Updated: Friday, 2:04 p.m.
Cincinnati Mayor John Cranley has waded into the fray over the relocation of Hilltop Basic Resources so the county can construct a new music venue at The Banks.
In a letter addressed to council, county officials and Hilltop, Cranley argued for a fair and transparent process. "I am glad to learn that Hilltop will be presenting to the public on September 3rd its desire to locate its operations in Queensgate," he wrote. "...I think we all agree that the public is entitled to know all aspects of any deal to move Hilltop prior to considering any legislation that would ask the planning commission, city council and the city manager to give title to city land to Hilltop and also to accept title to other Hilltop-owned land."
Relocating the Hilltop facility is essential to the updated plans released late last month for a music venue at The Banks. The music facility will take parking spaces now used by the Bengals on game days for tailgating. Hamilton County agreed to purchase the Hilltop land and turn that into parking for the Bengals. But that means the concrete plant must move and so far, negotiations between the company and the county continue.
The mayor outlined at least 10 items he would like to see addressed, including Hilltop's designs for all proposed locations, an environmental report for the proposed site in Lower Price Hill and a "full, unredacted copy of the county-Hilltop purchase contract" including "all public expenses to be incurred in that transaction."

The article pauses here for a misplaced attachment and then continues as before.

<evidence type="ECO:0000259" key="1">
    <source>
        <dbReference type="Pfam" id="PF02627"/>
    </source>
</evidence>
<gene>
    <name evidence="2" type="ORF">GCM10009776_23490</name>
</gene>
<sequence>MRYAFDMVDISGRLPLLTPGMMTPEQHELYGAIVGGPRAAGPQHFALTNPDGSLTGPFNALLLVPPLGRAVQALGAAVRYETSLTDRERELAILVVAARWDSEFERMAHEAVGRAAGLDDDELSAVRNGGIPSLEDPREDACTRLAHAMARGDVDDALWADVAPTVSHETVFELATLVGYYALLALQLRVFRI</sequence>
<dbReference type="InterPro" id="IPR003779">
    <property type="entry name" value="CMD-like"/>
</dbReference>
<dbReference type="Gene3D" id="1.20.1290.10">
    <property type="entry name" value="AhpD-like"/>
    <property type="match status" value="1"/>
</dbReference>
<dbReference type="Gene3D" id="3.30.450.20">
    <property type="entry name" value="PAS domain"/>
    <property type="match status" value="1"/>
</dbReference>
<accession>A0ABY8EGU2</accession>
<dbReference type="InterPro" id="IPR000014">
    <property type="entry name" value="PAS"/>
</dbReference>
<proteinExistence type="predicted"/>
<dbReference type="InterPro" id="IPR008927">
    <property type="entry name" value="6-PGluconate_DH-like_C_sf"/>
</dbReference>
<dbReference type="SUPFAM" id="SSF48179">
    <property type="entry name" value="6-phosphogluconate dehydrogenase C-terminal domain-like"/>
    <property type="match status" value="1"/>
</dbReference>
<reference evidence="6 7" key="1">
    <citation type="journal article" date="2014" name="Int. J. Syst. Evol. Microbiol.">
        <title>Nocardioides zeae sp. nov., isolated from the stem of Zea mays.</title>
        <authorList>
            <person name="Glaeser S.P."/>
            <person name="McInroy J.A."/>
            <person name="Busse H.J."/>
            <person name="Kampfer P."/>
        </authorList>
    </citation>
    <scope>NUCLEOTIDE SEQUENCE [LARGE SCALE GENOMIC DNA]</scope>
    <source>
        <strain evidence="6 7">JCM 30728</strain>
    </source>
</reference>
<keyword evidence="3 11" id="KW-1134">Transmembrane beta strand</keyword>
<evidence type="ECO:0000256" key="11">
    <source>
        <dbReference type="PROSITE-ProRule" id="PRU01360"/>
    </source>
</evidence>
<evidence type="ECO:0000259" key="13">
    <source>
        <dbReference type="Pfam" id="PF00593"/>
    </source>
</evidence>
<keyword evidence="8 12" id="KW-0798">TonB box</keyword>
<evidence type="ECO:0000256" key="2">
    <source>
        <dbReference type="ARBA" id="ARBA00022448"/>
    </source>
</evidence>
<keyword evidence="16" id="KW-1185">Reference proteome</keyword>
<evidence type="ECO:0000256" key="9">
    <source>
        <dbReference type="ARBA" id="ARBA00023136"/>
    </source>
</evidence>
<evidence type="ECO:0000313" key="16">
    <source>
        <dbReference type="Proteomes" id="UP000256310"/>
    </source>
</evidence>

"We are being told that this deal makes the county's stadium deal better," he wrote. "But the public won't know if that is true until it sees the amount of public money that will be spent to move Hilltop."
On Friday, Commissioner Denise Driehaus responded in a statement of her own, stating that many of the issues raised by Cranley "have already been addressed."
"When the Hilltop relocation is complete, our community stands to gain more vibrancy on the riverfront with a new music venue, a renegotiated lease with the Bengals that will save taxpayers tens of millions of dollars, a new public space with bike and pedestrian infrastructure, and the city will control a parcel of land that is the last piece of the puzzle for the planned Price Landing Park," she wrote. "We also keep a company that employs 100 people in Cincinnati."
Read Cranley's full letter below.
Jay Hanselman contributed to this report.